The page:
1. >> “imagine how angry that the kin and survivors of those who have died in Afghanistan must feel.”

            Oh, they’re not happy. I came across this recently and I suspect a large percentage of the U.S. population is having similar thoughts right now:

              1. There are only 75,000 lamp-posts in Washington, and you can only hang so many from each one.

                1. well, we’ll branch out. Let’s hang them from overpasses.
                  We must make their memory and the memory of their passing SHUDDER worthy, so this is never done again.

                  1. The Romans crucified along the Via Appia 3000 rebellious slaves in a single day. Surely with modern industry and a little creativity we can exceed that by at least two orders of magnitude.

                2. We’ll have to work in shifts, 12 on, 12 off.
                  It’s a sacrifice, but I’m there.

                  1. some won’t be hung from lampposts, we need to put their heads on pikes outside the capitol in order to remind people.

                    1. naah, on the nice round access road, by the sides of the steps they like making speeches on.

                    2. Symmetry and beauty all at once. I’m with you.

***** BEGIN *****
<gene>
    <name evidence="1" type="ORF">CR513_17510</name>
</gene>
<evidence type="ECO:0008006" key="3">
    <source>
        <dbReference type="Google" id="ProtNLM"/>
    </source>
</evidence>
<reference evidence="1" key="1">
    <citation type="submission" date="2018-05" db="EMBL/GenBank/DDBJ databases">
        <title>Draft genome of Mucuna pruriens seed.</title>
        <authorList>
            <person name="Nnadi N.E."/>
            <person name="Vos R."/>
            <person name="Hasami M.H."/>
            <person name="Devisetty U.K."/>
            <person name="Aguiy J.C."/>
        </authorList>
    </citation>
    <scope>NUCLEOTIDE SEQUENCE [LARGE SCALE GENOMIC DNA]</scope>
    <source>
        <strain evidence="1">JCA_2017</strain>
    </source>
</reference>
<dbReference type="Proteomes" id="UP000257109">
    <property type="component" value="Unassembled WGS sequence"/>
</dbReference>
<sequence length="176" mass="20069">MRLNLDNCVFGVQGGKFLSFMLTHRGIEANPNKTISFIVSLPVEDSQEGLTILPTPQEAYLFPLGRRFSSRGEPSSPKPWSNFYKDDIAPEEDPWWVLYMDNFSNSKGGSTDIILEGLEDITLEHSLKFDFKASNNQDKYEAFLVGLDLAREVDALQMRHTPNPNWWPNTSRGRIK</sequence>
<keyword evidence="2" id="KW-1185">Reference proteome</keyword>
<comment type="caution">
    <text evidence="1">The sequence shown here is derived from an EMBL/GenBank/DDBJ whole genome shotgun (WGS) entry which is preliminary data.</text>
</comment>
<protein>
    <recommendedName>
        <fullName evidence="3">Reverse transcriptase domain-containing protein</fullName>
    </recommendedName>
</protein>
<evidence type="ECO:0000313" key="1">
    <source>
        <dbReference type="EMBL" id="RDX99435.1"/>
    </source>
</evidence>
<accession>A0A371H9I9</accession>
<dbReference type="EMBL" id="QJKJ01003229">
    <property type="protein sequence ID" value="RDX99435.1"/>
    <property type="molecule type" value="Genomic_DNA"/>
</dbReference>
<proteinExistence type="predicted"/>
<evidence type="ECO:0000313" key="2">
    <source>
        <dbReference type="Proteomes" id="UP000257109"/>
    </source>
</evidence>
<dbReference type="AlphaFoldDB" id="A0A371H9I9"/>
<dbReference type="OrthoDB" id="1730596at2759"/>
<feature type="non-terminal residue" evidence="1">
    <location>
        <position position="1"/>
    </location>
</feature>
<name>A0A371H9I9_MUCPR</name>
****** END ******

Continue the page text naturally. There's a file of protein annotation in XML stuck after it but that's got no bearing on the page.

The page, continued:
Maybe Pennsylvania Avenue could be used for overflow.

        2. Not sure I follow – if Biden as CinC gave the orders, how are they being disobedient?

          1. Because when Trump was CiC they lied to him about troop numbers and slow walked withdrawals.

            The wanted it to happen under Biden.

              1. Presumably the withdrawal, so Biden would get the “credit.” And more importantly, so Trump wouldn’t.

                1. Well, now the FICUS is getting ‘credit’ for both.

                  May the ‘credit’ for the Kabul Goat-Fuck spread far and wide amongst the deserving…

                2. Unless the generals dirty tricked Biden too. Malicious compliance. He went through with taking their wars away after they went through all that trouble getting rid of Trump. Cutting down on the wars cuts down on the board seats and the large payoffs from defense contractors.

                  It strikes me funny that American Generals all have so many medals since they aren’t very good at winning wars. Then, I found out that the DC crowd spends all their time giving each other Distinguished Service Medals. Each service has a full set of medals that they give each other. What distinguished service an army general does for (e.g.,) the navy is beyond me, They look just like Admiral General Aladeen.